In England’s rich, often bloody history, perhaps no single royal marriage has been as so dramatic and violent as that of Edward II and his bride Isabella. While this was hardly the first – or indeed the last – marriage to be based on politics instead of love, it seemed doomed from the start. Edward was a ‘complicated’ sort, with complex issues, while Eleanor was as ambitious and ruthless as Lady Macbeth. That they were officially together for the best part of two decades was, in this respect, quite an achievement.

The young couple were set up in order to bring the kingdoms of England and France together. To outsiders, it must have seemed like the young Isabella was marrying well. After all, Edward was tall and ruggedly handsome. He was also, by all accounts, also weak-willed and cowardly. What’s more, it’s likely he was homosexual, turning to drink and gambling to deal with his general unhappiness. Famously, some of those lucky enough to be invited to Edward’s wedding to Isabella on January 25, 1308 gossiped that the king appeared to be more interested in his closest advisor, Piers Gaveston, than he was in his bride.

Despite Edward’s perceived (or indeed real) lack of sexual interest in his wife, the couple nevertheless had three children, the eldest a boy and the future Edward III. But Isabella was not content with staying at home and keeping out of the way. Seeing that her husband was being undermined by ambitious aristocrats, she grew to resent his lack of ruthlessness. Before long, she was plotting his removal too. By the early 1320s, she had taken Roger Mortimer of Wigmore as her lover, and the two started plotting to have Edward deposed.

In 1325, Isabella sensed her chance. When her husband sent her on a mission to France, she arranged for their eldest son, Prince Edward, to join her. Now she got him on the conspiracy, too. After months of careful planning, the coup went ahead in 1327, Isabella had Edward killed as he took refuge in Mortimer Castle. But whether she gave the explicit order for him to be gruesomely dispatched by a red-hot poker will never be known. She definitely did, however, request that Edward’s embalmed heart be sent to her, and she was sure to make a public show of mourning her dead husband.

For a short while, Isabella ruled England alongside her lover Mortimer. But her eldest son had inherited her ambitious ways. The prince declared himself King Edward III of England. Upon taking the throne, he immediately had Mortimer executed. His mother, however, was spared and allowed to live in comfort right until her death in 1358, her unhappy and twisted marriage by then a distant memory.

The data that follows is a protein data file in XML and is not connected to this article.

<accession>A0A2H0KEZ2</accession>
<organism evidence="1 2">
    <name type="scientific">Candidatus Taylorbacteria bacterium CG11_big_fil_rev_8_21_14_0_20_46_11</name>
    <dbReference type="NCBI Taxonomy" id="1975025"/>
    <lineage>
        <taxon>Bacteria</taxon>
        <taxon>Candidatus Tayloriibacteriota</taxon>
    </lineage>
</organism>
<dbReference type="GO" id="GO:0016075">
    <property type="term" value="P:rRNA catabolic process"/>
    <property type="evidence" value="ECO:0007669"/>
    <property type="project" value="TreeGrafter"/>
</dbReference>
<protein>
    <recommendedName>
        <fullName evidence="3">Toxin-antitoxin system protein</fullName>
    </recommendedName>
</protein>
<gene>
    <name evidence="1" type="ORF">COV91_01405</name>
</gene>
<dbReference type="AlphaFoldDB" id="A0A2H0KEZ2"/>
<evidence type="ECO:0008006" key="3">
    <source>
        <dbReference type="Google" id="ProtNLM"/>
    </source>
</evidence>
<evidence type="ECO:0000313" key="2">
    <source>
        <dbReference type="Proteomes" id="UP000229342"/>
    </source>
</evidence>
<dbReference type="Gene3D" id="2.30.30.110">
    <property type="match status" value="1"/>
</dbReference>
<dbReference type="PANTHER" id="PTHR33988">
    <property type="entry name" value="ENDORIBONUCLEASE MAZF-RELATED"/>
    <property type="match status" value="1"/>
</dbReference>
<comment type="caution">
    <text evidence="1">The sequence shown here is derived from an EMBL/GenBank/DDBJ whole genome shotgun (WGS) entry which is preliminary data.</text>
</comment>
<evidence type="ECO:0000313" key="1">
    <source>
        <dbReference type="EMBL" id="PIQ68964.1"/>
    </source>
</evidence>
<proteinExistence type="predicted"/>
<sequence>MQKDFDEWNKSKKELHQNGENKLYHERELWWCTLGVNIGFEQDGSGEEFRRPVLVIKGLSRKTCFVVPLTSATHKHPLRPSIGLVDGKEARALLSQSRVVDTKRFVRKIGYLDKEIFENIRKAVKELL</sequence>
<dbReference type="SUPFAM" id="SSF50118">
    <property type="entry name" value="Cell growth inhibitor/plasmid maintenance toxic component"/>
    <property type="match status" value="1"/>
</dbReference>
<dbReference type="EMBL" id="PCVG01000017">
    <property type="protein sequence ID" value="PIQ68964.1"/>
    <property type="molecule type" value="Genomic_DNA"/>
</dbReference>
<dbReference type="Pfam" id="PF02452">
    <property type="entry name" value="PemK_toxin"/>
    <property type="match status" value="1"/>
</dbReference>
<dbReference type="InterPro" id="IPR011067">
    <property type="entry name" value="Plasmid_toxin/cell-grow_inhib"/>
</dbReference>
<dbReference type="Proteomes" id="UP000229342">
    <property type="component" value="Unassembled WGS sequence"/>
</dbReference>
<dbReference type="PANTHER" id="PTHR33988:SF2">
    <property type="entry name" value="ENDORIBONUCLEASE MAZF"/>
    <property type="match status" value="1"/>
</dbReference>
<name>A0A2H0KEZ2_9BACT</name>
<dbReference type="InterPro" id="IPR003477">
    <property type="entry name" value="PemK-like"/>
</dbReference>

10 Toxic Royal Unions
Caroline of Brunswick hated her royal husband – and the feeling was definitely mutual. Historic UK.

George IV and Caroline of Brunswick

Some of the worst royal marriages in history actually started out as happy unions, only to descend into bitter acrimony amid political intrigue and concerns over inheritance. The marriage of George IV and Caroline of Brunswick does definitely not belong in this category. This was a match that was doomed from the start. Neither of them wanted to wed the other, and so neither of them made any effort to make it work. Quite the opposite in fact; both man and wife were guilty of such unreasonable behavior that it seems safe to conclude that, not only were they inconsiderate spouses, but they were both most likely mentally unwell.

The future George IV was still Prince Regent when the union was arranged in 1795. Significantly, at this point, he was already married. However, he had made the mistake of not only marrying for love but of marrying a Catholic. According to the Royal Marriage Act, that made the secret union illegal. His father, George III, ordered him to marry a Protestant. Fortunately, the Prince Regent’s first cousin, the 27-year-old German Caroline of Brunswick was free and single. The match was set and the wedding fixed for the day of April 8, 1795. The King even agreed to clear his son’s massive gambling debts if he went through with it.